Mr Brown said methanol will be effective on tugs, workboats and other port and offshore service vessels. “It helps solve the green problem,” he said. “Methanol’s energy density is not as good as diesel but is better than hydrogen and ammonia, and it does not need high-pressure storage tanks.”
However, sourcing methanol from renewable sources can be challenging.
For zero-carbon emissions, even green methanol would be a challenge, which is why there is interest in developing ammonia and hydrogen as fuels for commercial ships.
“Ammonia is challenging for smaller vessels such as tugs as it does not ignite well and is corrosive,” said Mr Brown.
“Hydrogen is most challenging for its low energy density and storage issues.” Vessels using hydrogen will need large high-pressure tanks and changes in their operations to enable more frequent refuelling.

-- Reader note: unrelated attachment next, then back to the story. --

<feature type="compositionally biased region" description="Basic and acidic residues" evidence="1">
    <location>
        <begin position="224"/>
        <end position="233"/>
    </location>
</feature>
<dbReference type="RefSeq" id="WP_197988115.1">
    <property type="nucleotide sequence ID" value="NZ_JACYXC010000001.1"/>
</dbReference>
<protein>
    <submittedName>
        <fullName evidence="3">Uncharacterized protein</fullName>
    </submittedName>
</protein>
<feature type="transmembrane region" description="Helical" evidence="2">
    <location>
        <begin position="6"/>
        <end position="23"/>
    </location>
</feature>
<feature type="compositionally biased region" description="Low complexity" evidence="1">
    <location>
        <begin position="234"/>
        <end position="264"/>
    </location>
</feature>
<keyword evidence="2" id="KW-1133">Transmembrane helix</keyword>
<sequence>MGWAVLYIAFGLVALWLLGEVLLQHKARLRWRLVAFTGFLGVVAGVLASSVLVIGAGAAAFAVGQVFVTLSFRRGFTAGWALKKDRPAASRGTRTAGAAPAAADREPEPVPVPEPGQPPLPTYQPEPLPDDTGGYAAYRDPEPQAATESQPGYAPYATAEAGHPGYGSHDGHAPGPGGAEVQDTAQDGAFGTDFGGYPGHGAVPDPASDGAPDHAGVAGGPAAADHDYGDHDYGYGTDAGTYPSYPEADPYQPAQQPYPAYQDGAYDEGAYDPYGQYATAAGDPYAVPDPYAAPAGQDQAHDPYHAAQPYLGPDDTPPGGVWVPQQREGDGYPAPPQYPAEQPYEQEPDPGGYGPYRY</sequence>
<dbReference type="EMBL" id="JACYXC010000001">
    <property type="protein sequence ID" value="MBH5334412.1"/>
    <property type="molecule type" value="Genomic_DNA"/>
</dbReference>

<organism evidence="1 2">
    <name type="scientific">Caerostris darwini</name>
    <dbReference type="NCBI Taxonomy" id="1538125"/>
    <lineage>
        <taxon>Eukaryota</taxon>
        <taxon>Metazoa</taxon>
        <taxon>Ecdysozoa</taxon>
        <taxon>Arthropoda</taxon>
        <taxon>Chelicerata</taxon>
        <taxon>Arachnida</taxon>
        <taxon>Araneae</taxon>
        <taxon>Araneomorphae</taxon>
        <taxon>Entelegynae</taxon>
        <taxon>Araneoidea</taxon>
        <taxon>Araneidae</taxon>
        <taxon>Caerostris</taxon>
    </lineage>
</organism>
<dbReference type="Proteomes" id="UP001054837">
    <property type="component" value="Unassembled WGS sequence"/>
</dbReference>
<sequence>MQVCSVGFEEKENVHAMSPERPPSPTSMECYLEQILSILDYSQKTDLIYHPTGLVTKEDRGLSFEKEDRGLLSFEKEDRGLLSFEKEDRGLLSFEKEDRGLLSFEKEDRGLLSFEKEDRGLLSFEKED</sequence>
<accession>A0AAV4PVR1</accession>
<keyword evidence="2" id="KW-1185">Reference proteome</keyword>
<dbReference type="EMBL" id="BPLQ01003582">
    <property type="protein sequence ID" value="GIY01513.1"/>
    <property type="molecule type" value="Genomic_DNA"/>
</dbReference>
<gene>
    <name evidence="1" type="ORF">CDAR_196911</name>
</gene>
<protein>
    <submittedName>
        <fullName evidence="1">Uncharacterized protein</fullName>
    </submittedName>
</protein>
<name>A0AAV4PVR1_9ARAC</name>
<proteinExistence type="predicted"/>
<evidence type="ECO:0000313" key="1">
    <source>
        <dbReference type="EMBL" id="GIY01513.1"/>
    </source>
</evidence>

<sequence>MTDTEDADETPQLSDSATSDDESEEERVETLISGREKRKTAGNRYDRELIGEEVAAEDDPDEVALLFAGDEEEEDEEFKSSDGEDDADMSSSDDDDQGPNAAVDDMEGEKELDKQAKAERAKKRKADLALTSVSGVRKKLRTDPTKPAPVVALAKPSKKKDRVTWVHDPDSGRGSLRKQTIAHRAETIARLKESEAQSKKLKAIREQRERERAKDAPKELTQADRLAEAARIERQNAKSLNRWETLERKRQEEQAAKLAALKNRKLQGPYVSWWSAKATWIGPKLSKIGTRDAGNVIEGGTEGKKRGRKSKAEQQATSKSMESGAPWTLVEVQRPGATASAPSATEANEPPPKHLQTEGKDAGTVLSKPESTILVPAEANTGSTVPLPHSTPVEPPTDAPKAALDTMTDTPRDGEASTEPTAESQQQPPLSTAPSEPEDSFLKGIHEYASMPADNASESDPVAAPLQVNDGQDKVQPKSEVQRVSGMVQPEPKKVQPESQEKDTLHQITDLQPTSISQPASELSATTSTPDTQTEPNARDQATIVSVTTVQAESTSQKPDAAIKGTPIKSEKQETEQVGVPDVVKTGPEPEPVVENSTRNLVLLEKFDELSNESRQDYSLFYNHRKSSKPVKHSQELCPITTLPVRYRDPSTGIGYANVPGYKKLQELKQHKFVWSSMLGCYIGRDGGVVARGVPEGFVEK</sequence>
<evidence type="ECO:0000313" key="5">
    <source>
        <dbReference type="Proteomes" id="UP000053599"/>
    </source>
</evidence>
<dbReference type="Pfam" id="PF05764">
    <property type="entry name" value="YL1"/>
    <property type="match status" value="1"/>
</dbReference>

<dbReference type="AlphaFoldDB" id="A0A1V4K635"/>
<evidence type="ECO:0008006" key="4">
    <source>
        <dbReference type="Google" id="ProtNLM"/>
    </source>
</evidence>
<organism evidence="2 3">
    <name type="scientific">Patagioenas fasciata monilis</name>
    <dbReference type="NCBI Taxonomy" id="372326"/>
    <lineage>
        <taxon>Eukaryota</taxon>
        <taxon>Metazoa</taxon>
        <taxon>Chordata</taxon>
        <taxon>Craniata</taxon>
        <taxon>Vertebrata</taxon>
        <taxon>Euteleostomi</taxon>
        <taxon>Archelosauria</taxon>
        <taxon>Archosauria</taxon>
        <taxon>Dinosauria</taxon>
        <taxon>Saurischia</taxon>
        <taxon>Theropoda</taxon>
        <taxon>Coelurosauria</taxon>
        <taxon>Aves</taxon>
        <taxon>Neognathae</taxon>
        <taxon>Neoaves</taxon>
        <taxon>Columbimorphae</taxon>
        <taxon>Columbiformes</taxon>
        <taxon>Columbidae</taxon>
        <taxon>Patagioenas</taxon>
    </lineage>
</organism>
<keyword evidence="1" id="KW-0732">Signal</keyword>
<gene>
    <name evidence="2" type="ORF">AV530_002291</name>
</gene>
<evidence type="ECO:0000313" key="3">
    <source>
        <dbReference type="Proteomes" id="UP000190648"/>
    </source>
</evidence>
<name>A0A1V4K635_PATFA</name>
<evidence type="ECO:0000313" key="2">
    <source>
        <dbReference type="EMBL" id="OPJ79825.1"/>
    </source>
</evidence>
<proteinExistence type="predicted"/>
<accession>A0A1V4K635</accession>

“Hydrogen and ammonia will need new protocols for storage and handling, but methanol has less challenges,” said Mr Brown.
“There still needs more work on validation and certification. It is viable, scalable and uptake will be significant.” Mr Brown said the maritime industry needs to identify the best green variants on local, regional and international levels, while “harmonised regulations are needed to drive focus and reality sooner rather than later.”
Webinar poll results
During the webinar, attendees were asked to respond to poll questions. The results of these polls are below:
How significant a role will carbon capture and storage play in the shipping sector?
Very important: 34%
Moderately important: 11%
Slightly important: 22%
What is the biggest challenge in the transition to new fuels?
Fuel availability: 46%
Fuel cost: 16%
Technological maturity: 20%
Safety and operational concerns: 12%
What percentage of the global marine market will transition to methanol, ammonia or hydrogen in the next 10 years?
When are you planning to change to new fuels operation?
< 1 year: 3%
< 3 years: 22%
< 5 years: 25%
Already there: 3%
Which is your preferred new fuel for 4-stroke genset engines?
LNG/natural gas: 21%